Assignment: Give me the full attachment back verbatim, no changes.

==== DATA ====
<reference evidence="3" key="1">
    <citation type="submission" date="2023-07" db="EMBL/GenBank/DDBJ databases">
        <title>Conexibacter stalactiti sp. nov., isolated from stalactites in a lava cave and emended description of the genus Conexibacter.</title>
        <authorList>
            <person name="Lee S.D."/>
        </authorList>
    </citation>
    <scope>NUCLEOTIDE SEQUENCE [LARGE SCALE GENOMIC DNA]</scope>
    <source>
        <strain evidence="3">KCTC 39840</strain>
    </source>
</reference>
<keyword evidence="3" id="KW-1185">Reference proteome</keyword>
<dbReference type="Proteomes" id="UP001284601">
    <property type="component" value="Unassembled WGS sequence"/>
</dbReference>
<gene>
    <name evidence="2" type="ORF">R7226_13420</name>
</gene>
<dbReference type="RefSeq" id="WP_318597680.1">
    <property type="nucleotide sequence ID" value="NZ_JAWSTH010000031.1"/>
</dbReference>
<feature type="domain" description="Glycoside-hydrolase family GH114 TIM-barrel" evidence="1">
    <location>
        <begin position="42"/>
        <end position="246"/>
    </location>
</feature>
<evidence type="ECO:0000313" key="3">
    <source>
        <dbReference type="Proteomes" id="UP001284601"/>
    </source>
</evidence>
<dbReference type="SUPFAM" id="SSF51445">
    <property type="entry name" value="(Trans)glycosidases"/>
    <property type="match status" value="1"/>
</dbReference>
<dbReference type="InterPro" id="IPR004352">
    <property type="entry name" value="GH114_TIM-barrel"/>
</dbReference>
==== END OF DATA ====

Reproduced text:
<reference evidence="3" key="1">
    <citation type="submission" date="2023-07" db="EMBL/GenBank/DDBJ databases">
        <title>Conexibacter stalactiti sp. nov., isolated from stalactites in a lava cave and emended description of the genus Conexibacter.</title>
        <authorList>
            <person name="Lee S.D."/>
        </authorList>
    </citation>
    <scope>NUCLEOTIDE SEQUENCE [LARGE SCALE GENOMIC DNA]</scope>
    <source>
        <strain evidence="3">KCTC 39840</strain>
    </source>
</reference>
<keyword evidence="3" id="KW-1185">Reference proteome</keyword>
<dbReference type="Proteomes" id="UP001284601">
    <property type="component" value="Unassembled WGS sequence"/>
</dbReference>
<gene>
    <name evidence="2" type="ORF">R7226_13420</name>
</gene>
<dbReference type="RefSeq" id="WP_318597680.1">
    <property type="nucleotide sequence ID" value="NZ_JAWSTH010000031.1"/>
</dbReference>
<feature type="domain" description="Glycoside-hydrolase family GH114 TIM-barrel" evidence="1">
    <location>
        <begin position="42"/>
        <end position="246"/>
    </location>
</feature>
<evidence type="ECO:0000313" key="3">
    <source>
        <dbReference type="Proteomes" id="UP001284601"/>
    </source>
</evidence>
<dbReference type="SUPFAM" id="SSF51445">
    <property type="entry name" value="(Trans)glycosidases"/>
    <property type="match status" value="1"/>
</dbReference>
<dbReference type="InterPro" id="IPR004352">
    <property type="entry name" value="GH114_TIM-barrel"/>
</dbReference>